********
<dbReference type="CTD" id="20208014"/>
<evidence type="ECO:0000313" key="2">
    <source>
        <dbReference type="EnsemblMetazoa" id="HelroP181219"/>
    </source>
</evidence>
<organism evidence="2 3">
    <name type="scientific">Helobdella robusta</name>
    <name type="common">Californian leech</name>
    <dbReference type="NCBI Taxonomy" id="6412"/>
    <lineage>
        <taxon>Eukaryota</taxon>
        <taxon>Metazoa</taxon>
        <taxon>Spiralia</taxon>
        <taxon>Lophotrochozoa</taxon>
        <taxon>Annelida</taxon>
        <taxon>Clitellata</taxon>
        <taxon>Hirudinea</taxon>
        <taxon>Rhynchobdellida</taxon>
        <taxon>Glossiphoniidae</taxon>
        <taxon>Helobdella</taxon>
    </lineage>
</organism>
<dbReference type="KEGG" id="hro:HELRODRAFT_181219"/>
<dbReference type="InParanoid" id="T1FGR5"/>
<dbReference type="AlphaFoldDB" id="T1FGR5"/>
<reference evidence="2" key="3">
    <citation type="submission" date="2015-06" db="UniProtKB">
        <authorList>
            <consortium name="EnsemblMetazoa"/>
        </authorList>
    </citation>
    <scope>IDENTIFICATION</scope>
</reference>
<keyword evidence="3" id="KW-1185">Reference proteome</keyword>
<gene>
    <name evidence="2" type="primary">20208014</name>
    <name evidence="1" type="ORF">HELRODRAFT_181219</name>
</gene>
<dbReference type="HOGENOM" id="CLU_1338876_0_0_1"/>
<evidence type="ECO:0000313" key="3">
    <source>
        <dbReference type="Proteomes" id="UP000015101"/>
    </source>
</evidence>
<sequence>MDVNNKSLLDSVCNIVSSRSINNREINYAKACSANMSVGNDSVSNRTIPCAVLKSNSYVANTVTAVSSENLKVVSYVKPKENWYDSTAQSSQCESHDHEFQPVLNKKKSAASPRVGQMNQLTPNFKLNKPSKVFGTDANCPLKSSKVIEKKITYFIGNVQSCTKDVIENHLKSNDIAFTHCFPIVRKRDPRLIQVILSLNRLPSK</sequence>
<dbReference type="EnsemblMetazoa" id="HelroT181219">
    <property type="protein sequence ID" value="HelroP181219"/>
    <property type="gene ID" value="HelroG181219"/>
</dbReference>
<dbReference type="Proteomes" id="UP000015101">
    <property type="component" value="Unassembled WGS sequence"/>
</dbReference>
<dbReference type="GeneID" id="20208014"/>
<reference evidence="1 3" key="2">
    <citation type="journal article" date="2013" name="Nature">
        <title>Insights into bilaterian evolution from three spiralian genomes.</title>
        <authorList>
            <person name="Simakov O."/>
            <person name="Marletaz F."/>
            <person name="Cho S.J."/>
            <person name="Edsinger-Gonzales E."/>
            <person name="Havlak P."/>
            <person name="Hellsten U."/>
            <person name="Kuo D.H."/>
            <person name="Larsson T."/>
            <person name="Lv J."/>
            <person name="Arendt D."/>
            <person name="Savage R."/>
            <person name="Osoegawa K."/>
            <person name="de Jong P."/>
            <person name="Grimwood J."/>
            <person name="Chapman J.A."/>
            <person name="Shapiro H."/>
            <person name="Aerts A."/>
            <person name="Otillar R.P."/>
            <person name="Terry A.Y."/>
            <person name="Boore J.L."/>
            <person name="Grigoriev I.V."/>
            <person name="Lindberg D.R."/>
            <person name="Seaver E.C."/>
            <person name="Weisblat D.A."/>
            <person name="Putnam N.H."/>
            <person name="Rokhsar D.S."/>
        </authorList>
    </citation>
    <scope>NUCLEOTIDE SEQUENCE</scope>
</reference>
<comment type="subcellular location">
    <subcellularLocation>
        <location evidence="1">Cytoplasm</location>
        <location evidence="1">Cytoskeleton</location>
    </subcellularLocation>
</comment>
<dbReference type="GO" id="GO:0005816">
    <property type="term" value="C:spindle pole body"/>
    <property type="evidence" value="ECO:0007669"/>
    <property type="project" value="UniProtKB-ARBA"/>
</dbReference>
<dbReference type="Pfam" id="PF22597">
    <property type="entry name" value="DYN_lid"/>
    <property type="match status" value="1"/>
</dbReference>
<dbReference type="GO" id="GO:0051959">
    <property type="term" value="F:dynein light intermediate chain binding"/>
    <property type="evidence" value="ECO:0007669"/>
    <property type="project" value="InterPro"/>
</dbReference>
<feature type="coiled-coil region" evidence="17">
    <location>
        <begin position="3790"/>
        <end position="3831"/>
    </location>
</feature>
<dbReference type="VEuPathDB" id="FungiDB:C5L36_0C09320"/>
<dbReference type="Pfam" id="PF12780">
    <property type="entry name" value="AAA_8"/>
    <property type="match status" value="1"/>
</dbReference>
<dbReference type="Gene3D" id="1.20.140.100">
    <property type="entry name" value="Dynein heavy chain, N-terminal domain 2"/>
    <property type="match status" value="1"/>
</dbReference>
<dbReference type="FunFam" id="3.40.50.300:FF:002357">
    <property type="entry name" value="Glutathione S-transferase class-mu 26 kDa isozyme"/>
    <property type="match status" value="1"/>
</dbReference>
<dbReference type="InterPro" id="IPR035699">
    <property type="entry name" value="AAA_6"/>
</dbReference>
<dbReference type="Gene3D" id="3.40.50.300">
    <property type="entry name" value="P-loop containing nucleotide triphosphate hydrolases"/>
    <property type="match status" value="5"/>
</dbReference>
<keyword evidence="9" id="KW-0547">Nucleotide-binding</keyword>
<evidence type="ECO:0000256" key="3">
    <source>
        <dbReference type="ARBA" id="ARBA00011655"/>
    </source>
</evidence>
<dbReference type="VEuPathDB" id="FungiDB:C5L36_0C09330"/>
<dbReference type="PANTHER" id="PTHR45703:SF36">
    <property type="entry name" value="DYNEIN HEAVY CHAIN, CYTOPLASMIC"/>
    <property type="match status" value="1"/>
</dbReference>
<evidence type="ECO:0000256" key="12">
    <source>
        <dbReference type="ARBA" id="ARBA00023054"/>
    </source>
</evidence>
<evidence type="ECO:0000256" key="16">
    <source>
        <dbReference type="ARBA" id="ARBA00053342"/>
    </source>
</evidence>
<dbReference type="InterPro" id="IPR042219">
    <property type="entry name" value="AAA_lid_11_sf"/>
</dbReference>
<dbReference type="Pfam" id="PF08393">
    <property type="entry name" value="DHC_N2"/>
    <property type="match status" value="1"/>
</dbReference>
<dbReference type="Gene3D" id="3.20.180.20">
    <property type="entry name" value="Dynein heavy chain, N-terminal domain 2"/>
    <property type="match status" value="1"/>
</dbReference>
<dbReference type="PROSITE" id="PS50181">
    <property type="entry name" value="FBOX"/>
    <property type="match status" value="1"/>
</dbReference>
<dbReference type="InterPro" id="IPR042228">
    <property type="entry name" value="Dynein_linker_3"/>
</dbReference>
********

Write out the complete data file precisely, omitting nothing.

<dbReference type="CTD" id="20208014"/>
<evidence type="ECO:0000313" key="2">
    <source>
        <dbReference type="EnsemblMetazoa" id="HelroP181219"/>
    </source>
</evidence>
<organism evidence="2 3">
    <name type="scientific">Helobdella robusta</name>
    <name type="common">Californian leech</name>
    <dbReference type="NCBI Taxonomy" id="6412"/>
    <lineage>
        <taxon>Eukaryota</taxon>
        <taxon>Metazoa</taxon>
        <taxon>Spiralia</taxon>
        <taxon>Lophotrochozoa</taxon>
        <taxon>Annelida</taxon>
        <taxon>Clitellata</taxon>
        <taxon>Hirudinea</taxon>
        <taxon>Rhynchobdellida</taxon>
        <taxon>Glossiphoniidae</taxon>
        <taxon>Helobdella</taxon>
    </lineage>
</organism>
<dbReference type="KEGG" id="hro:HELRODRAFT_181219"/>
<dbReference type="InParanoid" id="T1FGR5"/>
<dbReference type="AlphaFoldDB" id="T1FGR5"/>
<reference evidence="2" key="3">
    <citation type="submission" date="2015-06" db="UniProtKB">
        <authorList>
            <consortium name="EnsemblMetazoa"/>
        </authorList>
    </citation>
    <scope>IDENTIFICATION</scope>
</reference>
<keyword evidence="3" id="KW-1185">Reference proteome</keyword>
<gene>
    <name evidence="2" type="primary">20208014</name>
    <name evidence="1" type="ORF">HELRODRAFT_181219</name>
</gene>
<dbReference type="HOGENOM" id="CLU_1338876_0_0_1"/>
<evidence type="ECO:0000313" key="3">
    <source>
        <dbReference type="Proteomes" id="UP000015101"/>
    </source>
</evidence>
<sequence>MDVNNKSLLDSVCNIVSSRSINNREINYAKACSANMSVGNDSVSNRTIPCAVLKSNSYVANTVTAVSSENLKVVSYVKPKENWYDSTAQSSQCESHDHEFQPVLNKKKSAASPRVGQMNQLTPNFKLNKPSKVFGTDANCPLKSSKVIEKKITYFIGNVQSCTKDVIENHLKSNDIAFTHCFPIVRKRDPRLIQVILSLNRLPSK</sequence>
<dbReference type="EnsemblMetazoa" id="HelroT181219">
    <property type="protein sequence ID" value="HelroP181219"/>
    <property type="gene ID" value="HelroG181219"/>
</dbReference>
<dbReference type="Proteomes" id="UP000015101">
    <property type="component" value="Unassembled WGS sequence"/>
</dbReference>
<dbReference type="GeneID" id="20208014"/>
<reference evidence="1 3" key="2">
    <citation type="journal article" date="2013" name="Nature">
        <title>Insights into bilaterian evolution from three spiralian genomes.</title>
        <authorList>
            <person name="Simakov O."/>
            <person name="Marletaz F."/>
            <person name="Cho S.J."/>
            <person name="Edsinger-Gonzales E."/>
            <person name="Havlak P."/>
            <person name="Hellsten U."/>
            <person name="Kuo D.H."/>
            <person name="Larsson T."/>
            <person name="Lv J."/>
            <person name="Arendt D."/>
            <person name="Savage R."/>
            <person name="Osoegawa K."/>
            <person name="de Jong P."/>
            <person name="Grimwood J."/>
            <person name="Chapman J.A."/>
            <person name="Shapiro H."/>
            <person name="Aerts A."/>
            <person name="Otillar R.P."/>
            <person name="Terry A.Y."/>
            <person name="Boore J.L."/>
            <person name="Grigoriev I.V."/>
            <person name="Lindberg D.R."/>
            <person name="Seaver E.C."/>
            <person name="Weisblat D.A."/>
            <person name="Putnam N.H."/>
            <person name="Rokhsar D.S."/>
        </authorList>
    </citation>
    <scope>NUCLEOTIDE SEQUENCE</scope>
</reference>
<comment type="subcellular location">
    <subcellularLocation>
        <location evidence="1">Cytoplasm</location>
        <location evidence="1">Cytoskeleton</location>
    </subcellularLocation>
</comment>
<dbReference type="GO" id="GO:0005816">
    <property type="term" value="C:spindle pole body"/>
    <property type="evidence" value="ECO:0007669"/>
    <property type="project" value="UniProtKB-ARBA"/>
</dbReference>
<dbReference type="Pfam" id="PF22597">
    <property type="entry name" value="DYN_lid"/>
    <property type="match status" value="1"/>
</dbReference>
<dbReference type="GO" id="GO:0051959">
    <property type="term" value="F:dynein light intermediate chain binding"/>
    <property type="evidence" value="ECO:0007669"/>
    <property type="project" value="InterPro"/>
</dbReference>
<feature type="coiled-coil region" evidence="17">
    <location>
        <begin position="3790"/>
        <end position="3831"/>
    </location>
</feature>
<dbReference type="VEuPathDB" id="FungiDB:C5L36_0C09320"/>
<dbReference type="Pfam" id="PF12780">
    <property type="entry name" value="AAA_8"/>
    <property type="match status" value="1"/>
</dbReference>
<dbReference type="Gene3D" id="1.20.140.100">
    <property type="entry name" value="Dynein heavy chain, N-terminal domain 2"/>
    <property type="match status" value="1"/>
</dbReference>
<dbReference type="FunFam" id="3.40.50.300:FF:002357">
    <property type="entry name" value="Glutathione S-transferase class-mu 26 kDa isozyme"/>
    <property type="match status" value="1"/>
</dbReference>
<dbReference type="InterPro" id="IPR035699">
    <property type="entry name" value="AAA_6"/>
</dbReference>
<dbReference type="Gene3D" id="3.40.50.300">
    <property type="entry name" value="P-loop containing nucleotide triphosphate hydrolases"/>
    <property type="match status" value="5"/>
</dbReference>
<keyword evidence="9" id="KW-0547">Nucleotide-binding</keyword>
<evidence type="ECO:0000256" key="3">
    <source>
        <dbReference type="ARBA" id="ARBA00011655"/>
    </source>
</evidence>
<dbReference type="VEuPathDB" id="FungiDB:C5L36_0C09330"/>
<dbReference type="PANTHER" id="PTHR45703:SF36">
    <property type="entry name" value="DYNEIN HEAVY CHAIN, CYTOPLASMIC"/>
    <property type="match status" value="1"/>
</dbReference>
<evidence type="ECO:0000256" key="12">
    <source>
        <dbReference type="ARBA" id="ARBA00023054"/>
    </source>
</evidence>
<evidence type="ECO:0000256" key="16">
    <source>
        <dbReference type="ARBA" id="ARBA00053342"/>
    </source>
</evidence>
<dbReference type="InterPro" id="IPR042219">
    <property type="entry name" value="AAA_lid_11_sf"/>
</dbReference>
<dbReference type="Pfam" id="PF08393">
    <property type="entry name" value="DHC_N2"/>
    <property type="match status" value="1"/>
</dbReference>
<dbReference type="Gene3D" id="3.20.180.20">
    <property type="entry name" value="Dynein heavy chain, N-terminal domain 2"/>
    <property type="match status" value="1"/>
</dbReference>
<dbReference type="PROSITE" id="PS50181">
    <property type="entry name" value="FBOX"/>
    <property type="match status" value="1"/>
</dbReference>
<dbReference type="InterPro" id="IPR042228">
    <property type="entry name" value="Dynein_linker_3"/>
</dbReference>